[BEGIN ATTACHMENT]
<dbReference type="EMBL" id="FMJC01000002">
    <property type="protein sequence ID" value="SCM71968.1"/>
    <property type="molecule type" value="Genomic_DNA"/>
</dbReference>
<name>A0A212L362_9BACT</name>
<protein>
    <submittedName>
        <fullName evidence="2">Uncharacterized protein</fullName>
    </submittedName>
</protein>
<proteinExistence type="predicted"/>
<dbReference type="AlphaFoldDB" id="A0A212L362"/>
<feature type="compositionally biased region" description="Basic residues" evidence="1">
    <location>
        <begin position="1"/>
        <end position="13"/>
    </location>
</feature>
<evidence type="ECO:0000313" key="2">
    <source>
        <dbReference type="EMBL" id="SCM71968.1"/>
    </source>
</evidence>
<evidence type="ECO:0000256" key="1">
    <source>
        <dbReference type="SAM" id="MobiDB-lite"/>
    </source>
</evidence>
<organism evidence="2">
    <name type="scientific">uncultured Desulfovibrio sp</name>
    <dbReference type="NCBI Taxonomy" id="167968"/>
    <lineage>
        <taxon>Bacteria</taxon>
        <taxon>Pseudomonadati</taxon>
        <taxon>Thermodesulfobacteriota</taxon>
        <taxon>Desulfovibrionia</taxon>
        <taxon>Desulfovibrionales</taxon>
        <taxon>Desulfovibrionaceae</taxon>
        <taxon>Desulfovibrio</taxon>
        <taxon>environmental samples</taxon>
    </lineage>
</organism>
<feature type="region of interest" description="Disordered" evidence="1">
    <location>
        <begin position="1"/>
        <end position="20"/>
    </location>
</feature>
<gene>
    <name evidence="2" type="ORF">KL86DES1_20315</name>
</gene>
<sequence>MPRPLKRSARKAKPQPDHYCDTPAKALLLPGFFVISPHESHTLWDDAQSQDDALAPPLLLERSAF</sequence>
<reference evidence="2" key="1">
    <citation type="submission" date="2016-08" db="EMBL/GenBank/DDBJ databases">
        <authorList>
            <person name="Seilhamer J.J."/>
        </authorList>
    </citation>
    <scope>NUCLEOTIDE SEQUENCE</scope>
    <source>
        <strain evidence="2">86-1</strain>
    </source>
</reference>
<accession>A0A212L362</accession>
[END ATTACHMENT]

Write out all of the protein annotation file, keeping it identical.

<dbReference type="EMBL" id="FMJC01000002">
    <property type="protein sequence ID" value="SCM71968.1"/>
    <property type="molecule type" value="Genomic_DNA"/>
</dbReference>
<name>A0A212L362_9BACT</name>
<protein>
    <submittedName>
        <fullName evidence="2">Uncharacterized protein</fullName>
    </submittedName>
</protein>
<proteinExistence type="predicted"/>
<dbReference type="AlphaFoldDB" id="A0A212L362"/>
<feature type="compositionally biased region" description="Basic residues" evidence="1">
    <location>
        <begin position="1"/>
        <end position="13"/>
    </location>
</feature>
<evidence type="ECO:0000313" key="2">
    <source>
        <dbReference type="EMBL" id="SCM71968.1"/>
    </source>
</evidence>
<evidence type="ECO:0000256" key="1">
    <source>
        <dbReference type="SAM" id="MobiDB-lite"/>
    </source>
</evidence>
<organism evidence="2">
    <name type="scientific">uncultured Desulfovibrio sp</name>
    <dbReference type="NCBI Taxonomy" id="167968"/>
    <lineage>
        <taxon>Bacteria</taxon>
        <taxon>Pseudomonadati</taxon>
        <taxon>Thermodesulfobacteriota</taxon>
        <taxon>Desulfovibrionia</taxon>
        <taxon>Desulfovibrionales</taxon>
        <taxon>Desulfovibrionaceae</taxon>
        <taxon>Desulfovibrio</taxon>
        <taxon>environmental samples</taxon>
    </lineage>
</organism>
<feature type="region of interest" description="Disordered" evidence="1">
    <location>
        <begin position="1"/>
        <end position="20"/>
    </location>
</feature>
<gene>
    <name evidence="2" type="ORF">KL86DES1_20315</name>
</gene>
<sequence>MPRPLKRSARKAKPQPDHYCDTPAKALLLPGFFVISPHESHTLWDDAQSQDDALAPPLLLERSAF</sequence>
<reference evidence="2" key="1">
    <citation type="submission" date="2016-08" db="EMBL/GenBank/DDBJ databases">
        <authorList>
            <person name="Seilhamer J.J."/>
        </authorList>
    </citation>
    <scope>NUCLEOTIDE SEQUENCE</scope>
    <source>
        <strain evidence="2">86-1</strain>
    </source>
</reference>
<accession>A0A212L362</accession>